Shares of Lyft opened trading at $87.24 on Nasdaq on Friday, surging 21% from its IPO price as investors grabbed stock in the money-losing ride-hailing company.
The company raised about $2.5bn from its initial public offering at $72 a share.
Lyft was first off the line with its stock offering ahead of an expected IPO later this year from its much-larger rival Uber.
Both companies have driven the smartphone economy to spectacular growth to the detriment of the taxi industry, while also raising questions for automakers about car sales.
"Ridesharing has transformed our lives, making it easier and cheaper to get where we need to go, and it's pioneering an undeniable trend toward transportation as a service," said Gene Munster and Will Thompson of the investment firm Loup Ventures, in a research note this week.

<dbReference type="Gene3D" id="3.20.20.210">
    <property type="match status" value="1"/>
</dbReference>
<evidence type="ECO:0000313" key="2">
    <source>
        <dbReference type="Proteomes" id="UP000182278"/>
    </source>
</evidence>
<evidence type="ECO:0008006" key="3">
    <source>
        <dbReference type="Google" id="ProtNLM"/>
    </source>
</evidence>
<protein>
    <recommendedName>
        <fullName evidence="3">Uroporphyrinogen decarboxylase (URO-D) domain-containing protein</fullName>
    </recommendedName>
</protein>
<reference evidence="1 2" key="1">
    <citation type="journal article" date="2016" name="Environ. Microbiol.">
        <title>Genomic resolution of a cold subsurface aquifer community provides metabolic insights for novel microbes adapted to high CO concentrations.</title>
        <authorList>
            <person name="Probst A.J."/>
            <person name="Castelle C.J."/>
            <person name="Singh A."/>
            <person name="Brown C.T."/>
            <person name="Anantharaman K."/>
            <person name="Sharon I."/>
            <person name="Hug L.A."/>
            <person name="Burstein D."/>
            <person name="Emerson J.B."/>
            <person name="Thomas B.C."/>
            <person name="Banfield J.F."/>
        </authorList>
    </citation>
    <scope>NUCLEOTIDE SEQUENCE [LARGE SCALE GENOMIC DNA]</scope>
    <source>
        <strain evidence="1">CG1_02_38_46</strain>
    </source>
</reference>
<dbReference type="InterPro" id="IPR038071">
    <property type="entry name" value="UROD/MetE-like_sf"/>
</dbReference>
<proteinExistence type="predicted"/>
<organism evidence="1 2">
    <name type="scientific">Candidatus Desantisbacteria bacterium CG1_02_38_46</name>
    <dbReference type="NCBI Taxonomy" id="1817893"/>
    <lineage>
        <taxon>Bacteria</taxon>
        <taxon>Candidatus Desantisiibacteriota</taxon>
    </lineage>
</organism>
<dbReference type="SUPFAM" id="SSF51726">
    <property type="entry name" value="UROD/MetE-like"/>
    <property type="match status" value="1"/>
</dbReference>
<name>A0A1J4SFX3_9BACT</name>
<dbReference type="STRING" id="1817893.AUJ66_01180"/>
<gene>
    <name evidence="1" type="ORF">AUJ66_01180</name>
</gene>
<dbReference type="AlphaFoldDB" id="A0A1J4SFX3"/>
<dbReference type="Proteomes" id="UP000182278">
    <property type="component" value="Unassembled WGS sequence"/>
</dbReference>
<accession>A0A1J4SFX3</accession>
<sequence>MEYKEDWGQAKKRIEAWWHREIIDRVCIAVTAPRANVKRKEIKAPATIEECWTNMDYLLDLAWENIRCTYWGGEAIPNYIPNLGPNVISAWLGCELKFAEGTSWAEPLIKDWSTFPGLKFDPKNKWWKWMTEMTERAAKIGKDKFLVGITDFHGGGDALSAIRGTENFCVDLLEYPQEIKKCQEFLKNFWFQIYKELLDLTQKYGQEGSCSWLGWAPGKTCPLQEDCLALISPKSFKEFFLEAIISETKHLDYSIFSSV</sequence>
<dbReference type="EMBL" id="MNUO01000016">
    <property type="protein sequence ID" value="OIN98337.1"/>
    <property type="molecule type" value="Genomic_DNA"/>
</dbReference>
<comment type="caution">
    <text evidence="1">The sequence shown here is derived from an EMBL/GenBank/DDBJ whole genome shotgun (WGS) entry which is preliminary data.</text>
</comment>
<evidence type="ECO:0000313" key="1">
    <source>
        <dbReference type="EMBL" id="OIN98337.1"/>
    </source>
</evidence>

But Lyft lost $911m on $2.2bn in 2018 revenues. Documents show revenues grew sharply from $343m in 2016, but losses widened as well.
Analyst Richard Windsor, who writes the tech blog Radio Free Mobile, argues that Lyft may not be ready for the scrutiny it will face as a publicly-traded firm.
"Lyft is shooting itself in the foot by going public, as I continue to think that the company is not ready for the harsh glare of the public market and it is giving away a big edge that it could have had over Uber," Windsor writes.